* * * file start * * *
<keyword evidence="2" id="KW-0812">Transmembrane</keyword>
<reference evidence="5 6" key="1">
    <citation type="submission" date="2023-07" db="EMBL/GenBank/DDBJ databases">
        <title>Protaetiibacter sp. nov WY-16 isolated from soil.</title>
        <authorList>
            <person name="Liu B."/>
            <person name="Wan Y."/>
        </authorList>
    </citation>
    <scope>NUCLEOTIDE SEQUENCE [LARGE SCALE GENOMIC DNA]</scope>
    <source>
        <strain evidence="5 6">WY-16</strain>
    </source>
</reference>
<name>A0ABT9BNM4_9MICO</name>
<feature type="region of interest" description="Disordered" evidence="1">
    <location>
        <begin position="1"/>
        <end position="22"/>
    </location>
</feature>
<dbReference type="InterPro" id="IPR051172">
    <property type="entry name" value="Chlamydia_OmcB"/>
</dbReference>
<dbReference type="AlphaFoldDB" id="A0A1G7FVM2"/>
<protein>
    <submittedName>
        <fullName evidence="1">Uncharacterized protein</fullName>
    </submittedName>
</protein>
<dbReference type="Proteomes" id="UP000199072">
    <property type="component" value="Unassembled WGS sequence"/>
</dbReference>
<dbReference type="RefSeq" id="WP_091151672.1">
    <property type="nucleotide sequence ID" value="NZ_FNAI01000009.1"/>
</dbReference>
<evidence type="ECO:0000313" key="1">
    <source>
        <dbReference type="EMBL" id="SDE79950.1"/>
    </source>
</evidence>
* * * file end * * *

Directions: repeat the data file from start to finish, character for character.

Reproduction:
<keyword evidence="2" id="KW-0812">Transmembrane</keyword>
<reference evidence="5 6" key="1">
    <citation type="submission" date="2023-07" db="EMBL/GenBank/DDBJ databases">
        <title>Protaetiibacter sp. nov WY-16 isolated from soil.</title>
        <authorList>
            <person name="Liu B."/>
            <person name="Wan Y."/>
        </authorList>
    </citation>
    <scope>NUCLEOTIDE SEQUENCE [LARGE SCALE GENOMIC DNA]</scope>
    <source>
        <strain evidence="5 6">WY-16</strain>
    </source>
</reference>
<name>A0ABT9BNM4_9MICO</name>
<feature type="region of interest" description="Disordered" evidence="1">
    <location>
        <begin position="1"/>
        <end position="22"/>
    </location>
</feature>
<dbReference type="InterPro" id="IPR051172">
    <property type="entry name" value="Chlamydia_OmcB"/>
</dbReference>
<dbReference type="AlphaFoldDB" id="A0A1G7FVM2"/>
<protein>
    <submittedName>
        <fullName evidence="1">Uncharacterized protein</fullName>
    </submittedName>
</protein>
<dbReference type="Proteomes" id="UP000199072">
    <property type="component" value="Unassembled WGS sequence"/>
</dbReference>
<dbReference type="RefSeq" id="WP_091151672.1">
    <property type="nucleotide sequence ID" value="NZ_FNAI01000009.1"/>
</dbReference>
<evidence type="ECO:0000313" key="1">
    <source>
        <dbReference type="EMBL" id="SDE79950.1"/>
    </source>
</evidence>